The invention and its various embodiments may be better understood by now turning to the following detailed description.
DETAILED DESCRIPTION OF THE PREFERRED EMBODIMENTS
The present invention is an actuating means for positively forcing an inner barrel downwardly within a coring tool. The actuating force may be used for any purpose and, in particular, for positively actuatiang a core catcher or other initiating any other downhole operation. The invention comprises a selectively actuatable hydraulic piston coupled to the inner tube. Blockage of a flow-through channel causes a downward longitudinal pressure and force to be exerted against the hydraulic piston. Normally, the hydraulic piston is locked by a locking means to the outer barrel. After sufficient downward force develops against the piston, the locking means releases the hydraulic piston and permits it to travel longitudinally downward within the coring tool. Downward movement of the piston and the inner tube associated therewith is thereafter limited by a mechanical or hydraulic means.
The invention and its various embodiments are best understood by first turning to the cross-sectional view of a first embodiment illustrated in FIG. 1. Only that portion of drill string 10 connected with the present invention is illustrated. Drill string 10 includes an outer tube sub 12 in which the mechanism is generally contained. Outer sub 12 in turn is conventionally coupled or threaded to outer tube 14 at its lower end and to safety joint box (not shown) at its upper end. A conventional bearing assembly 16 is concentrically disposed within and rotationally and longitudinally fixed with respect to outer tube sub 12. Assembly 16 includes a bearing retainer 18 which is rotatably journalled to bearing assembly 16 by means of conventional ball bearings 22. Ball bearings 22 are disposed within a bearing race 20 defined in corresponding adjacent portions of bearing retainer 18 and cartridge cap 15. A cartridge cap nut 24 is coupled or threaded to cartridge cap 15, and acts as a retaining nut by which ball bearings 22 are maintained within raceway 20.
Thus, bearing retainer 18 is longitudinally fixed with respect to outer tube sub 12 by virtue of its retention by cartridge cap nut 24 while being allowed to rotate with respect to outer tube sub 12. In an actual drilling operation, outer tube sub 12 is of course rotated ultimately by torsion applied to the kelly at the platform surface. Bearing retainer 18 thus remains stationary and allows the inner tube, as described below, to remain rotationally stationary with the cut core.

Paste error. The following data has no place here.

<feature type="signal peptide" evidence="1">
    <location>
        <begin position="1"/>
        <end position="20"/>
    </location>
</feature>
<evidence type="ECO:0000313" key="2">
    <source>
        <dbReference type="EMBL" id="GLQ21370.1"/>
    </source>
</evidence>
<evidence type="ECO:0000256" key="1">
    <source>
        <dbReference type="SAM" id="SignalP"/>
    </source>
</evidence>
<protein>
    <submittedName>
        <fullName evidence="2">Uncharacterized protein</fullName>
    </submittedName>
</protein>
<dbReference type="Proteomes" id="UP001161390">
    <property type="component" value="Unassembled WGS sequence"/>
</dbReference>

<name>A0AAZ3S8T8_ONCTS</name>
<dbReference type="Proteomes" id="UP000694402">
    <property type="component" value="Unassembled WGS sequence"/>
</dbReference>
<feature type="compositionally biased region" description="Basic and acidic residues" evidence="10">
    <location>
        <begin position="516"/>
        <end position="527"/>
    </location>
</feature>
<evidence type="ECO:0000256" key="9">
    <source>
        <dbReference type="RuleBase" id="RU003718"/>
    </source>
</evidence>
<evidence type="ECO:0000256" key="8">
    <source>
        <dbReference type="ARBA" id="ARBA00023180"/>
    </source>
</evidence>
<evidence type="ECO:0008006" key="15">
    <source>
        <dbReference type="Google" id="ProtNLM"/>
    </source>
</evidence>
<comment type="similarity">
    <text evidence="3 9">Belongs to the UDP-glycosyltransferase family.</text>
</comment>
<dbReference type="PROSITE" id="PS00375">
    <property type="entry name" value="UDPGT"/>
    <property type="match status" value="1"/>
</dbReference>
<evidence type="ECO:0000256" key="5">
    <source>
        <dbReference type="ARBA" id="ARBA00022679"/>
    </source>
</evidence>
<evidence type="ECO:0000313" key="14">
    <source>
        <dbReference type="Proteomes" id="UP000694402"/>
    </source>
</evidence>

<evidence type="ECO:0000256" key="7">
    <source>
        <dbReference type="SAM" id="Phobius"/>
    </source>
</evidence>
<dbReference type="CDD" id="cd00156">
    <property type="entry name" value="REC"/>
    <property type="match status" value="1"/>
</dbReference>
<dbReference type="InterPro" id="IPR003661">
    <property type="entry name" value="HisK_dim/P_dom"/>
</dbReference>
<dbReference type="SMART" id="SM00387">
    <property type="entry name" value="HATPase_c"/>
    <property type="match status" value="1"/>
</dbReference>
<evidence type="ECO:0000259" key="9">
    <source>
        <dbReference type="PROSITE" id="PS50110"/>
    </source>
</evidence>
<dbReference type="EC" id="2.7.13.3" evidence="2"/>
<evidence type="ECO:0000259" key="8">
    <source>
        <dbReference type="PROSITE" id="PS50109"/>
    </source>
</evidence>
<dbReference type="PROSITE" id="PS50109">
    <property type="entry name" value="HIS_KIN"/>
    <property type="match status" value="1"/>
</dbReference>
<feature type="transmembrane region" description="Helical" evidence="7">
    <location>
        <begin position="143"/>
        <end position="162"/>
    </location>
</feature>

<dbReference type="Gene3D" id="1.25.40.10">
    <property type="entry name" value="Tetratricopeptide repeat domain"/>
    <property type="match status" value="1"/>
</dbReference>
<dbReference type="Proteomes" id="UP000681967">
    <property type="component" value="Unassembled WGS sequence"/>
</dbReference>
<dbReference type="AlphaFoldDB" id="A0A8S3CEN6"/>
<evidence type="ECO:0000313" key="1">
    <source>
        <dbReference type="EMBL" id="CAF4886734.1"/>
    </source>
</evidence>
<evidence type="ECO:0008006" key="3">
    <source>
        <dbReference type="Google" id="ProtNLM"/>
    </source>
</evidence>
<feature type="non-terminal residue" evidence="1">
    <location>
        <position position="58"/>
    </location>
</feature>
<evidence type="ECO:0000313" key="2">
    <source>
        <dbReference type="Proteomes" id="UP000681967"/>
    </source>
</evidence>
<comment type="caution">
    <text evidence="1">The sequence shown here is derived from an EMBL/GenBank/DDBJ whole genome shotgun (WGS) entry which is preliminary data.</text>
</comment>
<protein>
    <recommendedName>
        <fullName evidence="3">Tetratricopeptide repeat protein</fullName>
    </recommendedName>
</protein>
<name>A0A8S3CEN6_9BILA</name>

Cartridge cap nut 24 is threaded onto cartridge cap 16 through the use of tool drive sockets 26 in a conventional manner. Bearing retainer 18 is coupled or threaded to an inner cylindrical sleeve 28. Inner cylindrical sleeve 28 is concentric with the longitudinal axis 30 of drill string 10, and extends downwardly in a concentric telescopic relationship with an inner tube connector or piston 32. Inner tube connector 32 is coupled to sleeve 28 through a shear pin or pins 34, radially disposed through sleeve 28 and into inner tube connector 32. Therefore, inner tube connector 32 is rotationally isolated from outer tube sub 12, and longitudinally fixed through shear pin 34 to bearing retainer 18.
Inner tube connector 32 is characterized by a longitudinal axial flow chamber 36 communicating with at least one bypass port 38 defined through connector 32. The opposing end of chamber 36 freely communicates with the interior annular space 40 within cartridge cap 16, within outer tube sub 12 and within outer tube 14.
Therefore, hydraulic fluid pumped through the drill string flows through chamber 40 in chamber 36, and thence through bypass port 38. The hydraulic fluid continues downwardly within outer tube 14 in an annular space 41 between inner tube 42 on one hand, and outer tube sub 12 and outer tube 14 on the other. Inner tube 42 is coupled or threaded to the lower end of inner tube connector 32. Inner tube 42 continues downwardly within outer tube 14, and is arranged and configured for receiving the core. Inner tube 42 may be coupled to a core catcher or such other mechanisms now known or later devised with which it may be combined in a coring tool. Therefore, inner tube 42 is similarly rotationally isolated from outer tube 14, and longitudinally fixed ultimately through shear pin 34 to outer tube 14.